The repeated appeals from the Treasury Department and the White House to resolve a political deadlock with unpredictable consequences have been futile. The US government hit its $31.4 trillion debt ceiling this Thursday, which could result in a short-term financial crisis as the House of Representatives is controlled by Republicans and they will use their parliamentary majority to demand fresh spending cuts from Biden and the Senate, in democratic hands. Congress is thus becoming true to a yardstick that could unbalance the remainder of the Democratic president’s term. The prospect of an unprecedented default, the first, will loom over the political scene in the coming months at a time of uncertainty amid fears of a 2023 recession.
The deadline reached today will not have immediate effect as the Treasury Department has taken emergency measures to avoid breaching its commitments. The most pressing risk will be seen in June, as the government approaches the so-called X-date, after which the Treasury would be left without emergency liquidity or room to make unavoidable payments. Washington’s hands are tied when it comes to issuing debt before Congress, the only one capable of raising that ceiling at its discretion, a limit often used as a political bargaining chip.
The debt limit is the total amount that the US government is allowed to borrow to meet its legal obligations to pay Social Security and Medicare benefits, military salaries, interest on federal debt, tax returns, and other expenses. The debt ceiling is a political thriller that repeats itself periodically: The United States avoided the first national bankruptcy in October 2021 with a political agreement in extremis.
Despite the time pressure, neither party has shown any signs of rapprochement in this respect; on the contrary, many Republicans have in recent days persisted in their call for federal spending cuts over the next decade. In a letter dated the 13th, Treasury Secretary Janet Yellen urged Republicans to reconsider their opposition to raising the debt ceiling. In a statement this Thursday, he detailed the “extraordinary measures” the department he heads has taken to address the impasse and urged congressional leaders to raise the debt ceiling as soon as possible to avoid an unprecedented default to avoid. The news was sent as an official notice to Republican Speaker of the House Kevin McCarthy and Democratic Minority Leader Hakeem Jeffries.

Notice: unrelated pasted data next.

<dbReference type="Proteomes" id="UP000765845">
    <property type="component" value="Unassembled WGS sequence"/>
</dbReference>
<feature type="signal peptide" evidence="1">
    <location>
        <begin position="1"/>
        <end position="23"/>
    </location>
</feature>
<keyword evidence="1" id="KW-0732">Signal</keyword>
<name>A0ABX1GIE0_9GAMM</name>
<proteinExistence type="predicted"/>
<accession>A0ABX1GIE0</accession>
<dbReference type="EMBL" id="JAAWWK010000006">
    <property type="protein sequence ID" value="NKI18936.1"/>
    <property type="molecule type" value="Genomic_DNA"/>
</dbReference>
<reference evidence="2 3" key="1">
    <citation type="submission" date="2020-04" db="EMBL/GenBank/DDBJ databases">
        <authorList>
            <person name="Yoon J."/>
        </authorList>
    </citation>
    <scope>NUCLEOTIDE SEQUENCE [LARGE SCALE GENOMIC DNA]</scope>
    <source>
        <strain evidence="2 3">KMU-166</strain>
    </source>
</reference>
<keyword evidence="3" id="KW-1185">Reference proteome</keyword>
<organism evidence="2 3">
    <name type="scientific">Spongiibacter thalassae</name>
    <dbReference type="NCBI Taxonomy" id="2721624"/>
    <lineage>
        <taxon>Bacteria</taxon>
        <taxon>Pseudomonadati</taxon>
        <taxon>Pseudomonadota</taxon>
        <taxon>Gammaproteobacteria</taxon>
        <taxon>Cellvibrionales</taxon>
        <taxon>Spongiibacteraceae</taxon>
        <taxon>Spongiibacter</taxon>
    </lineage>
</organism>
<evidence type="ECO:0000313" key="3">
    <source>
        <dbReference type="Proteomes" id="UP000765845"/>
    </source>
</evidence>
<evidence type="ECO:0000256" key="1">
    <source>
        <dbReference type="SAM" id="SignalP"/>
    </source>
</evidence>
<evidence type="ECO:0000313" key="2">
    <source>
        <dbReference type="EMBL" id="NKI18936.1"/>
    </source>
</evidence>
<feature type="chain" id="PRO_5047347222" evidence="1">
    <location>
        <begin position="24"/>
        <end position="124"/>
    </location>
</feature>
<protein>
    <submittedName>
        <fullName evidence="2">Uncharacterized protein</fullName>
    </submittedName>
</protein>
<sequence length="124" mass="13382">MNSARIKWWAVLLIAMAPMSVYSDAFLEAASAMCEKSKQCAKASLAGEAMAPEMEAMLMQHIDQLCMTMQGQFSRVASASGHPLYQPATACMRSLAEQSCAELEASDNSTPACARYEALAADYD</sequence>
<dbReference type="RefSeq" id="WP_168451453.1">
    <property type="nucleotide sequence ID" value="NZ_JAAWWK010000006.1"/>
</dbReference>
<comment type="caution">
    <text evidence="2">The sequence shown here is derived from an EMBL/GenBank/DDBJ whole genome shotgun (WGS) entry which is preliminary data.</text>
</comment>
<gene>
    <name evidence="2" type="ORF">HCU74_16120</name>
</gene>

The Treasury Department has approved a “mortgage period for debt issuance” from this Thursday until June 5. “My predecessors [al frente del Tesoro] they have declared debt issuance suspension periods in similar circumstances,” recalled Yellen. The exceptional measures imply suspending the reinvestment of the special fund in federal securities for savings and pensions for federal employees until then.
Republicans oppose public spending
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Yellen reminds that Post employees will be particularly affected in terms of their retirement and disability pensions. The Postal Service has been criticized by Republicans since the days of the Donald Trump administration as the epitome of unnecessary public spending. During the campaign that led him to the presidency in 2016 and re-election in 2020, the Republican attacked the postal service as the embodiment of all the ills of the public, in open opposition to his private management model. of the prison system. Post offices and prisons then became formative emblems of both sides.
“As I noted in my January 13 letter, the potential duration of extraordinary measures faces significant uncertainties, including the challenges posed by forecasting US government payments and revenues months in advance. I urge Congress to act quickly to protect the full confidence and credit of the United States,” concluded Yellen’s message.
The finance minister has already said it is “unlikely” that the government will run out of liquidity before “early June”. The date of the abyss depends on a number of factors, including tax revenue. His letter kickstarts a legislative battle that is expected to last for months as Congress is split over last November’s midterm elections, with Republicans controlling the House and lower house and Democrats sticking to the Senate, the upper house. Republicans control the bottom line by a narrow seven-seat margin, meaning a large minority of Conservatives can block legislation.
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